What does it mean to bowl like a pro? For many, it’s as simple as striking a lot or scoring high. For others, it’s about looking a certain way, often by emulating the style of one of their favorite bowlers. Whatever it means to you, bowling like a pro is mostly about achieving success.
PBA and PWBA stars are the gold standard for many bowlers as they develop their skills and seek to attain greater and greater heights within the sport of bowling. For coaches, these are also models that we hold up as examples of what to do (and sometimes what not to do), in hopes of aiding bowlers in achieving their goals.
The problem with all of this is how vague the term “bowl like a pro” really is. Over the coming series of articles, we’ll look at all of the physical, mental, and tactical elements of bowling at the highest levels and try to sort out some of the inconsistencies we are faced with. For example, why do all the top pros look different, while coaches talk about specific technical elements that should be consistent? How can a pro bowler be both mentally tough and also prone to angry outbursts?
Over the course of the series, we’ll talk about several elements of what it means to bowl like a pro:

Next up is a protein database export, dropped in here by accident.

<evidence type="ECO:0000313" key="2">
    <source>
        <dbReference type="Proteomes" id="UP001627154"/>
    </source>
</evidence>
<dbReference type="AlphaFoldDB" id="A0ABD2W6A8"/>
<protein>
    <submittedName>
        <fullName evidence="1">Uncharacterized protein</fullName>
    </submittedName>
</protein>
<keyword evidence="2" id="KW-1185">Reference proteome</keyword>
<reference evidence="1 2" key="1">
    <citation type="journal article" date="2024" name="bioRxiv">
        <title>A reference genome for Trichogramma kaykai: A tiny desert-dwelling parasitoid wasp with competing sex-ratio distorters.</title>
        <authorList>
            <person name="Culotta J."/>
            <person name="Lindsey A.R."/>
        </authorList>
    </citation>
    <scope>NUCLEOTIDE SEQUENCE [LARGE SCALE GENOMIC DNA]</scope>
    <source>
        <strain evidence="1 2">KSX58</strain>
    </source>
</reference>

- Technical efficiency
- Shot repetition and versatility
- Mental toughness and resiliency
- Ball motion
In each of these cases, we’ll discuss exercises and training techniques that you can use to improve in each area and hopefully get you in touch with your own unique attributes that can contribute to your own style.
To start, we’ll focus on what these words mean and why your style and your technique are two different things.
Technical efficiency versus personal style
A bowler’s technique is made up of the biomechanical movements that are used to impart speed and revolutions to the ball. If humans could be perfect, there would be no wasted movement or inefficiencies in the system. But we’re not perfect, and neither are professional bowlers.
Professional-caliber players have this efficiency of motion, despite often having one or two idiosyncrasies in their approach that seem to fly in the face of what the textbook teaches. For example, ...
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Image Credits: Bowler images courtesy of PBA LLC.